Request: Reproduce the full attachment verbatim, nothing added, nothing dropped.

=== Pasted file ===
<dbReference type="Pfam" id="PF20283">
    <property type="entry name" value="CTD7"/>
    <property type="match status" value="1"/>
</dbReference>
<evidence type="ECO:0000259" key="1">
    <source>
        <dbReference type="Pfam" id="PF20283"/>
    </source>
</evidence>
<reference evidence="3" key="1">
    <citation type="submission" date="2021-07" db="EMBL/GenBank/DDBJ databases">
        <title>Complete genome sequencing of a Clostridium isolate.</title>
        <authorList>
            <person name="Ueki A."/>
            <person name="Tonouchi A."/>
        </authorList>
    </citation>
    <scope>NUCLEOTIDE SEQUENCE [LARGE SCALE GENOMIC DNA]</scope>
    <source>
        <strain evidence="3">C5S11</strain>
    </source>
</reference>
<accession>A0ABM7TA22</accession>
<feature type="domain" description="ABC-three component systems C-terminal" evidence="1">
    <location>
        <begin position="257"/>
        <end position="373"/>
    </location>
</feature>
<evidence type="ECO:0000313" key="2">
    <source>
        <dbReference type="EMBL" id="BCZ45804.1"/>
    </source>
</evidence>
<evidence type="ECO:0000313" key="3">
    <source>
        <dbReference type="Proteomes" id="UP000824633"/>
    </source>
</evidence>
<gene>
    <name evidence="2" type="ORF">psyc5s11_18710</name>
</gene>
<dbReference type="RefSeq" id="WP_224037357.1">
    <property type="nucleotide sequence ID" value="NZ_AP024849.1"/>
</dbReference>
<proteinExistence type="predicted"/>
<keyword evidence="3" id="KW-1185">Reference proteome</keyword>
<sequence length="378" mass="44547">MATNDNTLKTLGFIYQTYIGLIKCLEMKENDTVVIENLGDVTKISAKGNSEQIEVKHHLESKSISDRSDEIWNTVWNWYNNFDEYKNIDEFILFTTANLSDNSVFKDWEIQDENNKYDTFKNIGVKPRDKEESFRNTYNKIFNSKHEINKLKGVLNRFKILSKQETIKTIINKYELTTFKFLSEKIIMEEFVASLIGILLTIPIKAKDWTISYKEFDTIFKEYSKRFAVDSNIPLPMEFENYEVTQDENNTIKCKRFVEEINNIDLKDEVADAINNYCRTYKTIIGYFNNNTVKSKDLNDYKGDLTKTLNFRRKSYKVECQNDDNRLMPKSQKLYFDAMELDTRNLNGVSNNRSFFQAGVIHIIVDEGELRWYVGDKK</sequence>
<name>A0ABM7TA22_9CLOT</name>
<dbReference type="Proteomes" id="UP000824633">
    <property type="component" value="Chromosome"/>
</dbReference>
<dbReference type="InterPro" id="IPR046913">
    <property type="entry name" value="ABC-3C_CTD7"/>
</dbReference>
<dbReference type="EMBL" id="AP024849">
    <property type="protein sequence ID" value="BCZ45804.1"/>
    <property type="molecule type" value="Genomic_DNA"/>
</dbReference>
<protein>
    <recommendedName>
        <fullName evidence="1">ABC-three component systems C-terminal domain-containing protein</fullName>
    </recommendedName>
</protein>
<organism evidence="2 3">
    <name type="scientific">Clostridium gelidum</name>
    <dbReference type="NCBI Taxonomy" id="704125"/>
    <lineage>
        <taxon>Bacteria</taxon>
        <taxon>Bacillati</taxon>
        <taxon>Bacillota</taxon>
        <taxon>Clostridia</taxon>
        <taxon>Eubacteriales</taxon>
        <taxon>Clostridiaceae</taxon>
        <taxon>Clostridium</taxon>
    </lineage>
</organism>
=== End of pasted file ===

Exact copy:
<dbReference type="Pfam" id="PF20283">
    <property type="entry name" value="CTD7"/>
    <property type="match status" value="1"/>
</dbReference>
<evidence type="ECO:0000259" key="1">
    <source>
        <dbReference type="Pfam" id="PF20283"/>
    </source>
</evidence>
<reference evidence="3" key="1">
    <citation type="submission" date="2021-07" db="EMBL/GenBank/DDBJ databases">
        <title>Complete genome sequencing of a Clostridium isolate.</title>
        <authorList>
            <person name="Ueki A."/>
            <person name="Tonouchi A."/>
        </authorList>
    </citation>
    <scope>NUCLEOTIDE SEQUENCE [LARGE SCALE GENOMIC DNA]</scope>
    <source>
        <strain evidence="3">C5S11</strain>
    </source>
</reference>
<accession>A0ABM7TA22</accession>
<feature type="domain" description="ABC-three component systems C-terminal" evidence="1">
    <location>
        <begin position="257"/>
        <end position="373"/>
    </location>
</feature>
<evidence type="ECO:0000313" key="2">
    <source>
        <dbReference type="EMBL" id="BCZ45804.1"/>
    </source>
</evidence>
<evidence type="ECO:0000313" key="3">
    <source>
        <dbReference type="Proteomes" id="UP000824633"/>
    </source>
</evidence>
<gene>
    <name evidence="2" type="ORF">psyc5s11_18710</name>
</gene>
<dbReference type="RefSeq" id="WP_224037357.1">
    <property type="nucleotide sequence ID" value="NZ_AP024849.1"/>
</dbReference>
<proteinExistence type="predicted"/>
<keyword evidence="3" id="KW-1185">Reference proteome</keyword>
<sequence length="378" mass="44547">MATNDNTLKTLGFIYQTYIGLIKCLEMKENDTVVIENLGDVTKISAKGNSEQIEVKHHLESKSISDRSDEIWNTVWNWYNNFDEYKNIDEFILFTTANLSDNSVFKDWEIQDENNKYDTFKNIGVKPRDKEESFRNTYNKIFNSKHEINKLKGVLNRFKILSKQETIKTIINKYELTTFKFLSEKIIMEEFVASLIGILLTIPIKAKDWTISYKEFDTIFKEYSKRFAVDSNIPLPMEFENYEVTQDENNTIKCKRFVEEINNIDLKDEVADAINNYCRTYKTIIGYFNNNTVKSKDLNDYKGDLTKTLNFRRKSYKVECQNDDNRLMPKSQKLYFDAMELDTRNLNGVSNNRSFFQAGVIHIIVDEGELRWYVGDKK</sequence>
<name>A0ABM7TA22_9CLOT</name>
<dbReference type="Proteomes" id="UP000824633">
    <property type="component" value="Chromosome"/>
</dbReference>
<dbReference type="InterPro" id="IPR046913">
    <property type="entry name" value="ABC-3C_CTD7"/>
</dbReference>
<dbReference type="EMBL" id="AP024849">
    <property type="protein sequence ID" value="BCZ45804.1"/>
    <property type="molecule type" value="Genomic_DNA"/>
</dbReference>
<protein>
    <recommendedName>
        <fullName evidence="1">ABC-three component systems C-terminal domain-containing protein</fullName>
    </recommendedName>
</protein>
<organism evidence="2 3">
    <name type="scientific">Clostridium gelidum</name>
    <dbReference type="NCBI Taxonomy" id="704125"/>
    <lineage>
        <taxon>Bacteria</taxon>
        <taxon>Bacillati</taxon>
        <taxon>Bacillota</taxon>
        <taxon>Clostridia</taxon>
        <taxon>Eubacteriales</taxon>
        <taxon>Clostridiaceae</taxon>
        <taxon>Clostridium</taxon>
    </lineage>
</organism>